This is also very good wine. I've always wanted to go to Australia. Australia always seemed to me the place where someone could make a new start in life. Something very remote, yet very familiar about it at the same time. After staying open for about a half an hour the honey smell from this wine is ridiculous. This is one of the reasons to get into wine. These kind of smells are just totally intoxicating, mystical. It's amazing how wine is made from grapes, and how the smells and tastes suggest a million things, but rarely what one associates with the fruit of its origin.

The third track on this LP is one of the group composed numbers, "Busy Line". An innocuous bit of fluff, but the middle eight is very sophisticated and the second time it comes around there is a very songwriterly key change on the last bar that leads into the last verse in the new key. Like Irving Berlin was passing by and pitched in an idea for that little part. The instrumentation is very sparse, but the earnest qualities of the song are well served. The next song, "Moonshine Man" sounds like it came from some 60's LA Byrds knockoff band. There is nothing English about this cut. There is a vague "Taxman" thing happening in the bass, but it sounds like it crossed the Atlantic before it hit tape. There is a line about drinking homemade wine and I assume the song is about a bootlegger. I drank moonshine once. It was pretty nasty, but it tasted like nothing I ever tasted before or since. Sort of like Southern Comfort, but much, much stronger.

After the honey scent starts to fade, I'm noticing a faint aroma of violets. Am I in love? People often talk about good wines as having balance. This has so many competing, yet muted flavors of sweet, tannic and sour. Verry little oak here, though. My wine friend, Jay, tells me that an oaky taste is an essential component of really great wines, that the barrels they are stored in add to the complexity. I'm probably just a vulgar neophyte, but over-oaked wine tastes disgusting to me. I'm probably connecting with an unfortunate experience I had with Jack Daniels in my youth, and every time I taste that smokey flavor in a drink, I get nauseous. He says I'll grow into it.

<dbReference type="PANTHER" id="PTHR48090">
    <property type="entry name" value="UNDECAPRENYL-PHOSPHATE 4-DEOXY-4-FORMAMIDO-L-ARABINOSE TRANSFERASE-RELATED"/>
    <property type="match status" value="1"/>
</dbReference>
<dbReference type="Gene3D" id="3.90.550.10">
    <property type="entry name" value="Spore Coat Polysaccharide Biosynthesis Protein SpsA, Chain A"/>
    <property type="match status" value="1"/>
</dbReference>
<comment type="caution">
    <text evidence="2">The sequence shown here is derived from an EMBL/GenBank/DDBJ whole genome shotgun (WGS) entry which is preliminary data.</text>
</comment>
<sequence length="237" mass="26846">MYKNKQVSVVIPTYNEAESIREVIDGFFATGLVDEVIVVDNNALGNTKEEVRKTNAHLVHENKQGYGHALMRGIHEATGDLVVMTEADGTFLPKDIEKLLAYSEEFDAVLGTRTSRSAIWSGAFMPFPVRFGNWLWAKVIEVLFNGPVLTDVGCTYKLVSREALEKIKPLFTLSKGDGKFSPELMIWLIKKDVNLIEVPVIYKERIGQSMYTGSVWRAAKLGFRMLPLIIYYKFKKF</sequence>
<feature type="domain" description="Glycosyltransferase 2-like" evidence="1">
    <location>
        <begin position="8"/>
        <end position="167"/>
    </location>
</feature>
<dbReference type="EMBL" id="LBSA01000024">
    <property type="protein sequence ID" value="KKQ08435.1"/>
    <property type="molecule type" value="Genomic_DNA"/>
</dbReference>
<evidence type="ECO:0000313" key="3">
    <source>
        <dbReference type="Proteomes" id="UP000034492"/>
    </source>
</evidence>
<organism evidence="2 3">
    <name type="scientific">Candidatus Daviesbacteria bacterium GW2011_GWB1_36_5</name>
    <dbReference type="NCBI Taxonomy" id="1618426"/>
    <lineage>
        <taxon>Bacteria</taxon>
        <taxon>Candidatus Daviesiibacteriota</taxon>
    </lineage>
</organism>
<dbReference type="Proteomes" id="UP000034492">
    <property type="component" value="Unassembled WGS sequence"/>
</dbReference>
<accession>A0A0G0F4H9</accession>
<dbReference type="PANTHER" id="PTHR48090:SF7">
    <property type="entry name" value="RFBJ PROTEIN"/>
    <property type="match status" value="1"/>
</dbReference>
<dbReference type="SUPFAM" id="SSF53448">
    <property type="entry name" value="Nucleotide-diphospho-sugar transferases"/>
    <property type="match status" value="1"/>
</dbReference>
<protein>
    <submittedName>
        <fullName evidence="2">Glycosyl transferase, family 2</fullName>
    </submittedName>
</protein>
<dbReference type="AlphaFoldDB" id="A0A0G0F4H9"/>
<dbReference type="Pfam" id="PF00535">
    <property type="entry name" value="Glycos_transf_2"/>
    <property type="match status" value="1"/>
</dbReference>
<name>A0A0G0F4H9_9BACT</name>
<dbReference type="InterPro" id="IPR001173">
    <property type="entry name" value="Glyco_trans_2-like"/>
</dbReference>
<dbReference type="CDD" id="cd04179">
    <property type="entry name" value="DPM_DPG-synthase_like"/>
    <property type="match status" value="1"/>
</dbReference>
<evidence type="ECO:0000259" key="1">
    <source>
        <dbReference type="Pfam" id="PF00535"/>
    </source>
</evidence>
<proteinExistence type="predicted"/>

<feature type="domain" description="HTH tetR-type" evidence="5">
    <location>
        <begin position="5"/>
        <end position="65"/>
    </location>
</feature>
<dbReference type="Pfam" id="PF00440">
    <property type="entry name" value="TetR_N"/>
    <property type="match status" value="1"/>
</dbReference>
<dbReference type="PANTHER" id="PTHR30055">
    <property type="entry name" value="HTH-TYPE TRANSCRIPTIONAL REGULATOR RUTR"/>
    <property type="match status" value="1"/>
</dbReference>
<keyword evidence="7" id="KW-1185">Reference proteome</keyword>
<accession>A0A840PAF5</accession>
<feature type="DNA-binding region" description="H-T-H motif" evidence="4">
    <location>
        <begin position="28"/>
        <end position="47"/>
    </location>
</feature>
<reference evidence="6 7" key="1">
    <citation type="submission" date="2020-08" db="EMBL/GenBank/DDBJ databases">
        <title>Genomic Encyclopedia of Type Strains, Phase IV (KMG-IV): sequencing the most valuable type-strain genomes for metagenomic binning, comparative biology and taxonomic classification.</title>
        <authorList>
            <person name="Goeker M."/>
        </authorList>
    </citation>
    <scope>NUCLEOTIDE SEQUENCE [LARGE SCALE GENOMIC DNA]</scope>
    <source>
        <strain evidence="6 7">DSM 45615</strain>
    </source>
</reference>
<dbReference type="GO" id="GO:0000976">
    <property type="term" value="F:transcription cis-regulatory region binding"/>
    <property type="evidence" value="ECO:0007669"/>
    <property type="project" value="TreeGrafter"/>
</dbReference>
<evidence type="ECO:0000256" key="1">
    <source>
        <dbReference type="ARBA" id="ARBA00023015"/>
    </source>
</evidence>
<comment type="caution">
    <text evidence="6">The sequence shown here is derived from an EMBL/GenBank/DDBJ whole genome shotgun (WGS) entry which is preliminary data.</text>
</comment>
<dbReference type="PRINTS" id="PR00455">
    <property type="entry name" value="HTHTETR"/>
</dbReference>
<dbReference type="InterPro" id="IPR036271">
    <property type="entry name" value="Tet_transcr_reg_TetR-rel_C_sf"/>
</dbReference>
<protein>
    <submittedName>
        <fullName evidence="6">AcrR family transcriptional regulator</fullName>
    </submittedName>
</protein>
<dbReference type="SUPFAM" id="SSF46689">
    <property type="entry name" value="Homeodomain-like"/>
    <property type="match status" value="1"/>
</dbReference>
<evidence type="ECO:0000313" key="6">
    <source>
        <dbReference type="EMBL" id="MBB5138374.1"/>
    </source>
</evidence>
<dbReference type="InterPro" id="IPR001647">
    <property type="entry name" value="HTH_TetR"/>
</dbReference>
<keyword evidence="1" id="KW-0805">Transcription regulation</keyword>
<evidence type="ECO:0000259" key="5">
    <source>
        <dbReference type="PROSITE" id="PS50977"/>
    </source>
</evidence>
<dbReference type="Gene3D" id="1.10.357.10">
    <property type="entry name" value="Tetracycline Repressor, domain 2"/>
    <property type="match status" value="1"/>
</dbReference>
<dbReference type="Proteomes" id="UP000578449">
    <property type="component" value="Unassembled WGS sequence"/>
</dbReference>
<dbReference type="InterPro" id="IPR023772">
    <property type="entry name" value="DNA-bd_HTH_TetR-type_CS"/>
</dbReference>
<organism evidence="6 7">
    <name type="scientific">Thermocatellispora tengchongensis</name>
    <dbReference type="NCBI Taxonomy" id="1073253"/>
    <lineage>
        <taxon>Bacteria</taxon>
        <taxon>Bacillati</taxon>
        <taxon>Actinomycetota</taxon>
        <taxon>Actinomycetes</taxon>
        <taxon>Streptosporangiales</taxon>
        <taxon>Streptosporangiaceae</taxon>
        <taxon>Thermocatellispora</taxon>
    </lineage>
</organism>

The second side of the disc bolts from the gate. The first song, "Don't Go Out Into The Rain" is just bass, guitar, drums and a sparse string arrangement. Very inspired call & response vocals. Great, melodic hook. The acoustic guitar sounds a tad distorted in places. Mickie Most was legendary for cutting his tracks to the brink of breaking up. The next track, "I Call Out Her Name" is another Byrdsy thing. The influence is sort of like "I've Just Seen A Face" fitered into the West Coast and back into England. Weird. Very reminscent of "Time Between" from the Byrds' "Younger Than Yesterday". Next, a very sweet tune, "One Little Packet Of Cigarettes". The vocal is almost whispered. All these songs have the beautiful sound of an acoustic basic track compilimented by colorful string charts. I could picture the Harper's Bizarre doing this cut. On the next track, "Last Bus Home", the added electric guitar adds much color by contrasting the acoustic sound of the previous tunes.. Again, very cool background vocals and inventive harmonies. They sound like they're having genuine fun throughout this LP. But all this just sets the stage for the last cut, which is about as balls-to-the-wall as Herman's Hermits could ever hope to get. "Ace, King, Queen, Jack", like the previous song, is written by someone named "Cowap", but sounds more like a Graham Gouldman raveup. It's actually a total Yardbirds rip, circa "Roger The Engineer" (and what an album that was!). The bass is intentionally overdriven & distorted, like they were shooting for the sound on the Yardbird's "Lost Woman". Yet Herman, like Keith Relf, is laying back and understating the vocal. Cool as ice. I love this stuff. Classic line: "I called her a trollop/She gave me a wallop". Herman's Hermits? Is that who I'm listening to? They should have made at least two or three even greater albums after this one. They were just getting started.

OK, I was good tonight. I left a little less than half the bottle. My wife thinks I'm imbibing a bit too much. The AMA says two glasses a day will do me well. I cut out the articles and show her, but she just looks at me & makes a face...

Lane Steinberg, 1/03